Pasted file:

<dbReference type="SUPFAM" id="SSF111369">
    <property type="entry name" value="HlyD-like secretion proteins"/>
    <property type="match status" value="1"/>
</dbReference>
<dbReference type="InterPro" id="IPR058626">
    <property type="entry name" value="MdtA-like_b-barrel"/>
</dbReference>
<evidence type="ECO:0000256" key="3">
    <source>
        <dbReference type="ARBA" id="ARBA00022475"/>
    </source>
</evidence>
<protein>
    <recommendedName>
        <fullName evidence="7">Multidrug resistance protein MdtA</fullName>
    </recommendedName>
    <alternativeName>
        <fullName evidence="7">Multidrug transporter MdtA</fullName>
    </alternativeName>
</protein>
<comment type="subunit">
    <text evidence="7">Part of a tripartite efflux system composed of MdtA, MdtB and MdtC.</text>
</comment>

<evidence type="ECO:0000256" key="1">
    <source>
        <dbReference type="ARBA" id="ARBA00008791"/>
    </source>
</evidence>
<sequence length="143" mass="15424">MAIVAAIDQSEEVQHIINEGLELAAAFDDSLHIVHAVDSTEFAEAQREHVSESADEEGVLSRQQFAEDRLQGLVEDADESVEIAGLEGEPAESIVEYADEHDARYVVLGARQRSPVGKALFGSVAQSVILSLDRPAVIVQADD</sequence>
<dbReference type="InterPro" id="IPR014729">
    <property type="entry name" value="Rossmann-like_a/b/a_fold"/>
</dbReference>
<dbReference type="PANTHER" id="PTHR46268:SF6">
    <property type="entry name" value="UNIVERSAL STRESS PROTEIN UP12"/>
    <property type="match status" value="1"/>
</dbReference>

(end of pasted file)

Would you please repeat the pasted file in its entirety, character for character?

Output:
<dbReference type="SUPFAM" id="SSF111369">
    <property type="entry name" value="HlyD-like secretion proteins"/>
    <property type="match status" value="1"/>
</dbReference>
<dbReference type="InterPro" id="IPR058626">
    <property type="entry name" value="MdtA-like_b-barrel"/>
</dbReference>
<evidence type="ECO:0000256" key="3">
    <source>
        <dbReference type="ARBA" id="ARBA00022475"/>
    </source>
</evidence>
<protein>
    <recommendedName>
        <fullName evidence="7">Multidrug resistance protein MdtA</fullName>
    </recommendedName>
    <alternativeName>
        <fullName evidence="7">Multidrug transporter MdtA</fullName>
    </alternativeName>
</protein>
<comment type="subunit">
    <text evidence="7">Part of a tripartite efflux system composed of MdtA, MdtB and MdtC.</text>
</comment>

<evidence type="ECO:0000256" key="1">
    <source>
        <dbReference type="ARBA" id="ARBA00008791"/>
    </source>
</evidence>
<sequence length="143" mass="15424">MAIVAAIDQSEEVQHIINEGLELAAAFDDSLHIVHAVDSTEFAEAQREHVSESADEEGVLSRQQFAEDRLQGLVEDADESVEIAGLEGEPAESIVEYADEHDARYVVLGARQRSPVGKALFGSVAQSVILSLDRPAVIVQADD</sequence>
<dbReference type="InterPro" id="IPR014729">
    <property type="entry name" value="Rossmann-like_a/b/a_fold"/>
</dbReference>
<dbReference type="PANTHER" id="PTHR46268:SF6">
    <property type="entry name" value="UNIVERSAL STRESS PROTEIN UP12"/>
    <property type="match status" value="1"/>
</dbReference>